Politics
The problem with the Paradise Papers

The problem with the Paradise Papers

Moralistic exposés of people’s tax affairs won’t drag us out of the economic mire.

On what felt like page 278 of the Guardian’s feature-length exposé of the offshore tax and financial arrangments of the world’s super-rich, its editors clearly thought a justification was necessary, hence the piece entitled ‘Why we are shining a light again on the secretive world of tax havens’. And you can see the editors’ reasoning. Because, in a sense, it is not immediately obvious why the Guardian, the BBC, the New York Times and similarly virtuous others are currently feasting with such self-congratulatory glee on the so-called Paradise Papers – a collection of 13.4million leaked files from two offshore service providers, law firm Appleby and its sold-off fiduciary arm, Estera.

After all, what exactly are they exposing? That the very wealthy pay an ever-expanding retinue of financial experts, tax advisers and lawyers to minimise their tax liabilities, and manage their assets and capital? How exactly is something that is well known capable of being exposed? It’s like exposing the sugar content of ice cream, or the toiletry habits of bears in highly wooded areas.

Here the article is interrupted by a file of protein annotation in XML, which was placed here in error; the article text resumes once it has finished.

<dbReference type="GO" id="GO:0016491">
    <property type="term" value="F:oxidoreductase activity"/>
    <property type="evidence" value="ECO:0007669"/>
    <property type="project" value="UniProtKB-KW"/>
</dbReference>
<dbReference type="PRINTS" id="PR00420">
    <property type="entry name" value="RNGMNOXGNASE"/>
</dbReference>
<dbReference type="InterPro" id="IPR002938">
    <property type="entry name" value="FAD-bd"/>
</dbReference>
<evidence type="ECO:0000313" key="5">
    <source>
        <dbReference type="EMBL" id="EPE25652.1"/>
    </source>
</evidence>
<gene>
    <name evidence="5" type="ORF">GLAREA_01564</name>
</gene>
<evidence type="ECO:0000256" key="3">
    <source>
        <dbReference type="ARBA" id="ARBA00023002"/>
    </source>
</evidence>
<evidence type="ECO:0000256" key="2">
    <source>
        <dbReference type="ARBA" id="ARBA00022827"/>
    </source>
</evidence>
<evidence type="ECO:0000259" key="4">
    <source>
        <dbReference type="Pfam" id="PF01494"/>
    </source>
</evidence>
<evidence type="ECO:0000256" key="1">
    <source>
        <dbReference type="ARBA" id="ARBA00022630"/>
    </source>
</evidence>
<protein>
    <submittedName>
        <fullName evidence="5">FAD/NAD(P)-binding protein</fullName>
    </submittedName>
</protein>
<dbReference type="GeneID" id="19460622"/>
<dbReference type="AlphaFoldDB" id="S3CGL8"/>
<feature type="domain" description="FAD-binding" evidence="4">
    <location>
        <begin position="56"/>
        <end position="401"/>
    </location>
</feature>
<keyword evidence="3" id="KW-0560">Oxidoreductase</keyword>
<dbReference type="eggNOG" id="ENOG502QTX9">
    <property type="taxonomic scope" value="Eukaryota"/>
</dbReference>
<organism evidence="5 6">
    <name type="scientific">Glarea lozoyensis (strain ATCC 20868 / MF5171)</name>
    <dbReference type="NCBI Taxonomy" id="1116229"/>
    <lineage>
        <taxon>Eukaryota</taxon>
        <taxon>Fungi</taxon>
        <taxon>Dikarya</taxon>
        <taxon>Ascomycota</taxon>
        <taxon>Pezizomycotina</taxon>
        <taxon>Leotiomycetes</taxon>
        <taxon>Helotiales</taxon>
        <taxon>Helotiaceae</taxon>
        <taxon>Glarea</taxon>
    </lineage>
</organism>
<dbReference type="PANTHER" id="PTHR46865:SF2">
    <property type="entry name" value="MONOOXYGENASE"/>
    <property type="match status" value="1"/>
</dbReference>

Yes, admittedly, the details are interesting in a curtain-twitching way. So far we’ve learnt that the the queen, through her private estate, the Duchy of Lancaster, has invested millions of pounds in a Cayman Island fund, which in turn invested some of Lizzie’s easily-earned in the now defunct booze chain Threshers, and glorified pawnbrokers-cum-loansharks, Brighthouse, which has recently been accused of ripping off desperate customers. Of course, the queen herself is no doubt ignorant of how and where her vast wealth is managed and invested, with responsibility resting with those who advise the Duchy’s chief financial officer, but, still, it’s not good PR for our unelected head of state.